The present drawing has been praised by Marijn Schapelhouman, curator of the Rijksprentenkabinet Amsterdam, as an ‘excelent drawing by Cornelis Claesz. van Wieringen’ (verbal comunication).
Cornelis Claesz. van Wieringen, marine painter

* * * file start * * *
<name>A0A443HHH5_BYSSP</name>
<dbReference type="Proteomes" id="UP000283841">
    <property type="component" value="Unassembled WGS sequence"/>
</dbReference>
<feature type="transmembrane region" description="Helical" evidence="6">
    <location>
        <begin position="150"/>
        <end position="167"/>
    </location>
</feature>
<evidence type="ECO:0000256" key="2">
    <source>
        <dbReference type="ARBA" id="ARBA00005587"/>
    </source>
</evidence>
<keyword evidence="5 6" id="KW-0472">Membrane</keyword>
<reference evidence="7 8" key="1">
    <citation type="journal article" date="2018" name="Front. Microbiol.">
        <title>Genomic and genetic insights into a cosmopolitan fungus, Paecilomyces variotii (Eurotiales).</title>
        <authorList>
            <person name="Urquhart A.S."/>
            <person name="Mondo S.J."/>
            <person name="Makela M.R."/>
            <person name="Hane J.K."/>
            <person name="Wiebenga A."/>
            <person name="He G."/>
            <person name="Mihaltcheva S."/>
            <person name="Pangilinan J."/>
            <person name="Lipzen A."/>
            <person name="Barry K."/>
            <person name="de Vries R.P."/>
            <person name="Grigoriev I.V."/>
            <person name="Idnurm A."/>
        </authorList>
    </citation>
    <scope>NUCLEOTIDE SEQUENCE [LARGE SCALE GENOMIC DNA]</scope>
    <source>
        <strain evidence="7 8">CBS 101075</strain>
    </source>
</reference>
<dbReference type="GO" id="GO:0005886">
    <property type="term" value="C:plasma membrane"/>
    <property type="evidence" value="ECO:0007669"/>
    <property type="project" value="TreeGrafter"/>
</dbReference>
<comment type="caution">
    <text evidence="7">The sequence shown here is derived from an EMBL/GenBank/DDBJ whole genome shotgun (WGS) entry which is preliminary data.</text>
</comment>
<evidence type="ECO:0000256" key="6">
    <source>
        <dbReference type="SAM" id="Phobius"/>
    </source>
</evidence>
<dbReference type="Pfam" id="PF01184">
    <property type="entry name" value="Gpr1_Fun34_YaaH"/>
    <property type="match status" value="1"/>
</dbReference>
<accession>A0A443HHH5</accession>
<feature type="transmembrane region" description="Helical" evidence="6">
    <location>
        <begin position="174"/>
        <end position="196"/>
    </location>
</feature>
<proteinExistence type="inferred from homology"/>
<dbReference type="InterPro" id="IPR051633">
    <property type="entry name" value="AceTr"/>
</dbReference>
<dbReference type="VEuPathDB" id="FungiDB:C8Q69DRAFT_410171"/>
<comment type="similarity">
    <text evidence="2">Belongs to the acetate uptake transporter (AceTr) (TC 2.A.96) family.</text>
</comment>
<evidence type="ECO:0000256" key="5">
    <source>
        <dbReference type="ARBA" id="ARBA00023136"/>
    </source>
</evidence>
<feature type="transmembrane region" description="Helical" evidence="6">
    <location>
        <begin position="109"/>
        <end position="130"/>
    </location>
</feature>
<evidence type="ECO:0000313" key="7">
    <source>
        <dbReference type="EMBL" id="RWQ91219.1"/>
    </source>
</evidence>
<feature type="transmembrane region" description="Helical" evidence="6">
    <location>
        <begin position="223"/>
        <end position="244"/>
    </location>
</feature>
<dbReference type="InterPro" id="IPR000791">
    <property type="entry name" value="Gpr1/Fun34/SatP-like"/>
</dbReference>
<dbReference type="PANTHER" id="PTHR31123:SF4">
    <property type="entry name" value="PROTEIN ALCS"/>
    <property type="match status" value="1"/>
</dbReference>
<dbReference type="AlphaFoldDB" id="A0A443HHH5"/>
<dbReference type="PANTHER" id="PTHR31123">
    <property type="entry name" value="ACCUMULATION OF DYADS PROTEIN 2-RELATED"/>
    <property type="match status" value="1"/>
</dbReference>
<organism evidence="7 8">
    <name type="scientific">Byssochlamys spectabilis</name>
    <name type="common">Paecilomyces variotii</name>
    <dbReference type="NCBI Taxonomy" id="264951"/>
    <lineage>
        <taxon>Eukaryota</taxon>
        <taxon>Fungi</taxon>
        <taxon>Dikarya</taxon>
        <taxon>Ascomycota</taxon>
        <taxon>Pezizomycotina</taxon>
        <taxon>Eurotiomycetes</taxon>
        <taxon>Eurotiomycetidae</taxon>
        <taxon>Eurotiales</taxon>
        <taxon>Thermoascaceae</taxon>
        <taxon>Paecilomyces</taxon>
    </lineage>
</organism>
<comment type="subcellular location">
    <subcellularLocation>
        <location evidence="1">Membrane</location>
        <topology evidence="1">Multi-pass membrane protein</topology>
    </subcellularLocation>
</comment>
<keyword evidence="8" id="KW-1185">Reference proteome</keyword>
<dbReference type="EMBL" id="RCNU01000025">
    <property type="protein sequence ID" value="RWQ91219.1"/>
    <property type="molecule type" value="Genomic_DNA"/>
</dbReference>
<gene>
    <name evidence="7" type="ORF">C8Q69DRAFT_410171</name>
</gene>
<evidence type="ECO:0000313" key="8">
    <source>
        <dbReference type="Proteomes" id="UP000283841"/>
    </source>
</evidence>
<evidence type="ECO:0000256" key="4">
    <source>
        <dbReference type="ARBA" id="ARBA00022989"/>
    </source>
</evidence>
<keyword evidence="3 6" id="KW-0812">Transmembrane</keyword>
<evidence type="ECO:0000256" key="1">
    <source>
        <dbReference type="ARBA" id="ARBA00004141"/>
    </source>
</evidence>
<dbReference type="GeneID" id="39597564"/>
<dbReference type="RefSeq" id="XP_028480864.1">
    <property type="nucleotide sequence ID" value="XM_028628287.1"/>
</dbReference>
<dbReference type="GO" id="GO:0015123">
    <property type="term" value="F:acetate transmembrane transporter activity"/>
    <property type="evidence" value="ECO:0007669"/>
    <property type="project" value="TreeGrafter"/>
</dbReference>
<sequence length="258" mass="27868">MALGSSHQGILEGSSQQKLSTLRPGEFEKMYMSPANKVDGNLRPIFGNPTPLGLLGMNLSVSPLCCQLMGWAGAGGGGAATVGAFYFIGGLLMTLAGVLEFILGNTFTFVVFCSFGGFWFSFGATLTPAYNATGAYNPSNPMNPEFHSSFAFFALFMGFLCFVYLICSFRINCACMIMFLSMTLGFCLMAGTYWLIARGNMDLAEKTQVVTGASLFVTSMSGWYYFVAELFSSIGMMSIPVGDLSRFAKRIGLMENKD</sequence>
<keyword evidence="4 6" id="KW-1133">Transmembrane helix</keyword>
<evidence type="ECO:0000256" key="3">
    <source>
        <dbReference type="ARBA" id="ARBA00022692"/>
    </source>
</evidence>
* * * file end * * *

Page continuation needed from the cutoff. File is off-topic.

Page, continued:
Cornelis Claesz. van Wieringen came from a shipping family. His father was repeatedly mentioned in the Haarlem archives, always-in conjunction with ships and shipping. In 1584 he was called ”schipper” and in 1590 even ”grootscipper”. In 1597 Cornelis van Wieringen is first mentioned as he was registered in the Haarlem St. Lucasgilde. The fact that the minimum age of a guild member to be allowed had to be 21 years might indicate that Van Wieringen was born for some years prior to 1580. Karel van Mander, the artist biographer, wrote in 1604 that Van Wieringen came from Haarlem. He also mentions that the painter used to sail himself and then started to draw and paint ships. He thereby shows a “wonderlijcken Gheest and verstandt” and “Because he understands the characteristics of ships, he needs to yield to none,” according to Van Mander. Is generally believed that Van Wieringen has been an apprentice of Hendrick Cornelisz Vroom (1566-1640), the founder of the genre ‘marine painting’, but for this assumption there is no evidence. Vroom and Van Wieringen must surely have known each other as fellow citizens and rival marine painters. The engraver, draftsman and painter Hendrick Goltzius (1558-1617) can be seen as a link between the two marine painters. By various authors, it is assumed that Van Wieringen was influenced by Golzius in his manner of drawing and printmaking. It is even thought to Cornelis Claesz van Wieringen was a pupil of Goltzius. Goltzius in 1603 bought a house in Haarlem Jansstraat, which was adjacent to that of Vroom. Van Wieringen occupied a prominent place in the artistic environment in Haarlem around 1620. The artist and diplomat Samuel Ampzing (1590-1632) mentions Van Wieringen in the hymn, which he recorded in 1621 under the title ”Het lof der Stadt Haarlem in Holland”.